Eleven-year-old Faith Freeman has a secret: She saw her stepfather molesting her twin sister, Hope. This unspoken truth clouds family relations for almost twenty years, until Faith decides she's had enough heavy weather. As if juggling her career as a New York literary agent, a loving relationship with her boyfriend, Henry, and the care of her aging (and agitated) mother weren't enough, Faith takes on the burden of her twin's wounded psyche. So damaged was Hope at the hands of incestuous "Papa" that the crackhouses of Harlem and prostitution on the boulevards of Queens beckon as an escape from an all-too-painful reality.
Just when Hope seems on the verge of turning herself around, she enacts a betrayal so unforgivable that the sisterly bond she so desperately -- yet secretly -- desires may be severed forever. With her whole family watching, Faith must call upon her gifts of language, compassion, and understanding to save her sister and herself.
For anyone who has ever chosen between speaking up and backing down, I'm Telling is the story of one family's darkest hour that lights the way toward love and redemption.
Incest, drug addiction, publishing intrigue and a lesbian wedding are just a few of the outrageous plot elements juggled in Miller's second novel, a disjointed and often lurid story about the ups and downs of a young black woman whose family has a major flair for histrionics. Faith Freeman is the 30-ish protagonist who has a great life with her boyfriend, a former coke dealer turned investment banker named Henry Prince, as well as a budding career as a New York literary agent with a brainy, lesbian business partner. But the cross she bears is her troubled family, most notably her twin sister, Hope, a crack whore who was molested at 10 by their stepfather and then went on to sleep with her mother's subsequent men. Miller (Satin Doll) creates a freewheeling cast of flawed characters, setting up a jarring stylistic juxtaposition between the lighthearted romantic scenes involving Faith and Henry, some similarly easygoing work sequences that portray cantankerous clients and landmark authors (including a thinly disguised Walter Mosley character) and the ongoing eruptions among Faith, Hope and their troubled mother, Irene. While she does manage to fit all the pieces together, many of the family scenes are planted firmly in Jerry Springer territory: Hope's severe emotional problems are too often presented in a titillating manner that borders on exploitation. But overall, it's certainly not boring.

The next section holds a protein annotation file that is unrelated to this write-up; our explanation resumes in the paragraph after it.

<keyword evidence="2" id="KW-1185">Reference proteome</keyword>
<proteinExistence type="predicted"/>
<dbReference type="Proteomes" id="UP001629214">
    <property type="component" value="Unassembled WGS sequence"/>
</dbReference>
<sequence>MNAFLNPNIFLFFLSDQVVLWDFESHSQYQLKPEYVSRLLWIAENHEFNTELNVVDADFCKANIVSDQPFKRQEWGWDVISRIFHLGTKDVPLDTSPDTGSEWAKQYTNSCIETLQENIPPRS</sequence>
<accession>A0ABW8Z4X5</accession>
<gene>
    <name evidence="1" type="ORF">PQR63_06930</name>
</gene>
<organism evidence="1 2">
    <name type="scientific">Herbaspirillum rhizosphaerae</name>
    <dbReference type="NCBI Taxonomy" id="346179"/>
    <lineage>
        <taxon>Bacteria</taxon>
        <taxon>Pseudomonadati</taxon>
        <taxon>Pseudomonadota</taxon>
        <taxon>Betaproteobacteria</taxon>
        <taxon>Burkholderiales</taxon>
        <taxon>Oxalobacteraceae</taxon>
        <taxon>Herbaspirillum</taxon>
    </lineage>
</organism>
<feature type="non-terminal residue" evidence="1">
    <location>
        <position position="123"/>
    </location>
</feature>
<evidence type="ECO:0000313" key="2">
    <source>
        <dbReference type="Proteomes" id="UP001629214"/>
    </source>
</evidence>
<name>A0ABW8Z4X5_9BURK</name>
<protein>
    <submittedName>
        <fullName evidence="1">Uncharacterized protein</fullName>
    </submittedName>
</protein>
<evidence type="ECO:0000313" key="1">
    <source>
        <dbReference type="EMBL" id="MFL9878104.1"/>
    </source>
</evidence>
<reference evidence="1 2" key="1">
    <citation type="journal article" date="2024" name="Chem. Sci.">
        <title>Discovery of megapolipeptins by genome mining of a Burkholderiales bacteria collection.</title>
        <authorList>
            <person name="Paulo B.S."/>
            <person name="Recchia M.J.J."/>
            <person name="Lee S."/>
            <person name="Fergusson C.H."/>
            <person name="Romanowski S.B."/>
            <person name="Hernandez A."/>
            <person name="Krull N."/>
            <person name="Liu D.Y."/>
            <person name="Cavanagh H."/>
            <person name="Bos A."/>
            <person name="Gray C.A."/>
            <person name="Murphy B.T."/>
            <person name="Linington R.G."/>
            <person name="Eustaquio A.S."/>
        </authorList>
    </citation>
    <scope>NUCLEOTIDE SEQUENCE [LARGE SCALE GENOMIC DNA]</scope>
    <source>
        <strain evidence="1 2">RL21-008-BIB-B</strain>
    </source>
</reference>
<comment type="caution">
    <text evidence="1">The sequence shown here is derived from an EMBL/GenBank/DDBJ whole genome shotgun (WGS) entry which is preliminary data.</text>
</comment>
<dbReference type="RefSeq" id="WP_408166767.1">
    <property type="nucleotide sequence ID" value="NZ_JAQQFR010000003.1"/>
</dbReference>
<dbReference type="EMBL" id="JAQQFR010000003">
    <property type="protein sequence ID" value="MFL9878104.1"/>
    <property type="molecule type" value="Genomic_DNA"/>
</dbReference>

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This book makes you feel filthy, and wrong and incredibly spiteful. But in a GOOD way. Must read.